Rwandan genocide Orphan reunites with Family after 26 years
A girl who was orphaned at the age of two during the 1994 Rwandan genocide has recently found some of her relatives thanks to the "miracle" of social media.
Grace Umutoni, who did not know her birth name, put up several photos of herself on various WhatsApp groups, Facebook and Twitter in April to see if she could track down members of her family - having failed to find them through more official routes.
All the 28-year-old nurse knew about her background was that she had been brought to an orphanage in the capital, Kigali, from the city's Nyamirambo neighbourhood, with her brother, who was four at the time and later died.
There are thousands of children like Ms Utomoni, who lost or were separated from their parents during the chaos of the genocide in which more than 800,000 ethnic Tutsis and moderate Hutus were killed in 100 days.
Many are still searching for clues about their family - sometimes made even harder as families don't traditionally share surnames.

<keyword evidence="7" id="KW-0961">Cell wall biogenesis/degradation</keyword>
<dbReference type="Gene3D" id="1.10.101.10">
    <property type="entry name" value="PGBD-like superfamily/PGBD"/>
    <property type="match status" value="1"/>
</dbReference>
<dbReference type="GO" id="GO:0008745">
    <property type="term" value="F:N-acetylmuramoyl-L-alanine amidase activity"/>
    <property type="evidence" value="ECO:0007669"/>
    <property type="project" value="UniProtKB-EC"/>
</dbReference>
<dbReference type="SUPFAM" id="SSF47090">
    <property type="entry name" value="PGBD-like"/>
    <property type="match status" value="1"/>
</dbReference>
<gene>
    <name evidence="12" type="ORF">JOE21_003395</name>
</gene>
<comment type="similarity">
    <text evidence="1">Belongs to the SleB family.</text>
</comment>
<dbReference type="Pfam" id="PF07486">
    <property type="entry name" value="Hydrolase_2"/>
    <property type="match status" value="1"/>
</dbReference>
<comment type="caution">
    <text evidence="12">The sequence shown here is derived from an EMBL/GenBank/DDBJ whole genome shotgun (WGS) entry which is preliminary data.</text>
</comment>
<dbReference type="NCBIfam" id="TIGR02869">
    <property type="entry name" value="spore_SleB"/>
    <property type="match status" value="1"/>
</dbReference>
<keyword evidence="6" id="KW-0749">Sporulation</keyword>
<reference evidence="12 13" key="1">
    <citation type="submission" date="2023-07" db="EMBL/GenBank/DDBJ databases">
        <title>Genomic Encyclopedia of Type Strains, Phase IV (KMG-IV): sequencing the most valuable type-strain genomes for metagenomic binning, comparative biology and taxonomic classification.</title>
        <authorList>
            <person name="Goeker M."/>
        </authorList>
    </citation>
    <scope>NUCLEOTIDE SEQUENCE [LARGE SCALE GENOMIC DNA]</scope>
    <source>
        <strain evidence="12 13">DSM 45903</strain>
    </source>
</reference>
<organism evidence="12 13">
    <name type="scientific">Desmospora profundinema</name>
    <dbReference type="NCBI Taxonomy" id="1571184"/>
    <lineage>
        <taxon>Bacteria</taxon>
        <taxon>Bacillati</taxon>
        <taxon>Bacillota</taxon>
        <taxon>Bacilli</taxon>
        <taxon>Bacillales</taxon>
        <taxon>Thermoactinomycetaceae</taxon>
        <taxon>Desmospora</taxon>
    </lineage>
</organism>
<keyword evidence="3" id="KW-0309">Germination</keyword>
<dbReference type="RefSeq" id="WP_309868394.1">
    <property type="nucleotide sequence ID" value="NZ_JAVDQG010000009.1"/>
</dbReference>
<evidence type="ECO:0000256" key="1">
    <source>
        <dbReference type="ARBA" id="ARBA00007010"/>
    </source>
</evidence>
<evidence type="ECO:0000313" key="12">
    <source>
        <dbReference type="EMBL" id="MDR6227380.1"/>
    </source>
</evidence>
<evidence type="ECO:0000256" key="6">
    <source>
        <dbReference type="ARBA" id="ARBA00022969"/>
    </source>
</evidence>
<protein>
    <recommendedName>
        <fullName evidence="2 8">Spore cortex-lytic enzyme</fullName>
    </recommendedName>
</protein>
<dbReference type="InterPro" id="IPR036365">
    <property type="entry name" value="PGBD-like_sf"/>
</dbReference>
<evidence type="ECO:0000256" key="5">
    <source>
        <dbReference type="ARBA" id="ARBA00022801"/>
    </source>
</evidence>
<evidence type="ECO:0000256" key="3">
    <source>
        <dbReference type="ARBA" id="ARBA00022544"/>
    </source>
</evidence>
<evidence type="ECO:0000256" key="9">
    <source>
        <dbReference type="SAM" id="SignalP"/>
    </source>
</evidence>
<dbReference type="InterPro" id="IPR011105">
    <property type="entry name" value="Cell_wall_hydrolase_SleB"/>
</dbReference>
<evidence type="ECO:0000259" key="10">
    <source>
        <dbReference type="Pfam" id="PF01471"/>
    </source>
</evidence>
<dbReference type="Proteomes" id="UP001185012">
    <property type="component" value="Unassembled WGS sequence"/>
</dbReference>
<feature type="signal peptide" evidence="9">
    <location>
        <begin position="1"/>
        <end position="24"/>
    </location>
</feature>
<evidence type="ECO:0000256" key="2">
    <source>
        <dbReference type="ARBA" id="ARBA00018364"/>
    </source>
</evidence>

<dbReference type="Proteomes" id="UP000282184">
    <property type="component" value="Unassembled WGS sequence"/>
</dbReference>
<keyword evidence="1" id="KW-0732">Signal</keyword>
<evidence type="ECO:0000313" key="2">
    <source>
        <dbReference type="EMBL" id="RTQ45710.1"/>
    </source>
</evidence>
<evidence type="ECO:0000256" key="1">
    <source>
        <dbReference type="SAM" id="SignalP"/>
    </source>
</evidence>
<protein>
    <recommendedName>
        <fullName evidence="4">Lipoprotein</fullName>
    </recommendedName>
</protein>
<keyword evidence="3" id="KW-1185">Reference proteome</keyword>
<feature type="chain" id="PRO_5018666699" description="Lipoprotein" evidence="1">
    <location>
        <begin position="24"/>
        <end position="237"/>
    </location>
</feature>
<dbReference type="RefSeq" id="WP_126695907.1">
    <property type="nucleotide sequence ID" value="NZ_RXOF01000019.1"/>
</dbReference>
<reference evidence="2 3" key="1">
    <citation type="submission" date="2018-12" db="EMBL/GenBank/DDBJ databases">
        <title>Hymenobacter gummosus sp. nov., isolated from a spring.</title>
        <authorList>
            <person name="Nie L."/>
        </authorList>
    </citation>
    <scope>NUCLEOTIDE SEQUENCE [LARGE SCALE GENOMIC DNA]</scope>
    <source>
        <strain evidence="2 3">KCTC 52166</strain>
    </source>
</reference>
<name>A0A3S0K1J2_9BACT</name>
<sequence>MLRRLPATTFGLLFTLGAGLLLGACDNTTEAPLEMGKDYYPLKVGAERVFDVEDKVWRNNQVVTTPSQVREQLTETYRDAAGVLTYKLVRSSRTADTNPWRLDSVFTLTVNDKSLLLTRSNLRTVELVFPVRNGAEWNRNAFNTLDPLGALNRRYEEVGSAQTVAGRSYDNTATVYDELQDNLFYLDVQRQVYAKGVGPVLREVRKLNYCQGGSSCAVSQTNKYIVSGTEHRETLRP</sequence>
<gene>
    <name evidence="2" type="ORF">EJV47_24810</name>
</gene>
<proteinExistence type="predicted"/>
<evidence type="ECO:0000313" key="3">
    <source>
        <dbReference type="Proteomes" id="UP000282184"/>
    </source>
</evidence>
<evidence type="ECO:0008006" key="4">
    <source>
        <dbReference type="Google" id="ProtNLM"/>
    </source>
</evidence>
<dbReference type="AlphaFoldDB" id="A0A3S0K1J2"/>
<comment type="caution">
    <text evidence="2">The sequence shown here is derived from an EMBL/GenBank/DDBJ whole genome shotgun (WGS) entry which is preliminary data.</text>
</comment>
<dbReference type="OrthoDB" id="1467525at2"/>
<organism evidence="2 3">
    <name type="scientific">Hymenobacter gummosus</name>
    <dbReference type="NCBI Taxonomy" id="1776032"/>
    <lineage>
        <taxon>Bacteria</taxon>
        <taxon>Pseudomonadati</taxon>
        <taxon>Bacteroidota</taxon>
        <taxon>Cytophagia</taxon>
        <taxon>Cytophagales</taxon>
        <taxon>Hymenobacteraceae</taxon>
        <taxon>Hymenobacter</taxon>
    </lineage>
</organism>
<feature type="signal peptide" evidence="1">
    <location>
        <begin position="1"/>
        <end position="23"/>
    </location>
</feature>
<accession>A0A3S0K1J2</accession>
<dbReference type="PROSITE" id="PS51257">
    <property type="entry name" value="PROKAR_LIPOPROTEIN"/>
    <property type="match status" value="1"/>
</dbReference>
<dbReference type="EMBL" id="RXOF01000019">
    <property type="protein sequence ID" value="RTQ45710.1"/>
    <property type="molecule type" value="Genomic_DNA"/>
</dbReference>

After she posted her photos, a few people claimed to be relatives - but it was only several months later that someone came forward who sounded plausible.
Antoine Rugagi had seen the photos on a WhatsApp group and contacted her to say that she looked very much like his sister, Liliose Kamukama, who was killed in the first days of the genocide in April 1994.
The genocide began after a plane carrying the presidents of Rwanda and Burundi - who were both Hutu - was shot down on the night of 6 April 1994, and the killings started the next day.
Hutu militias were told to hunt down members of the minority Tutsi community - and the suburb of Nyamirambo in Kigali was one of the first places to be targeted.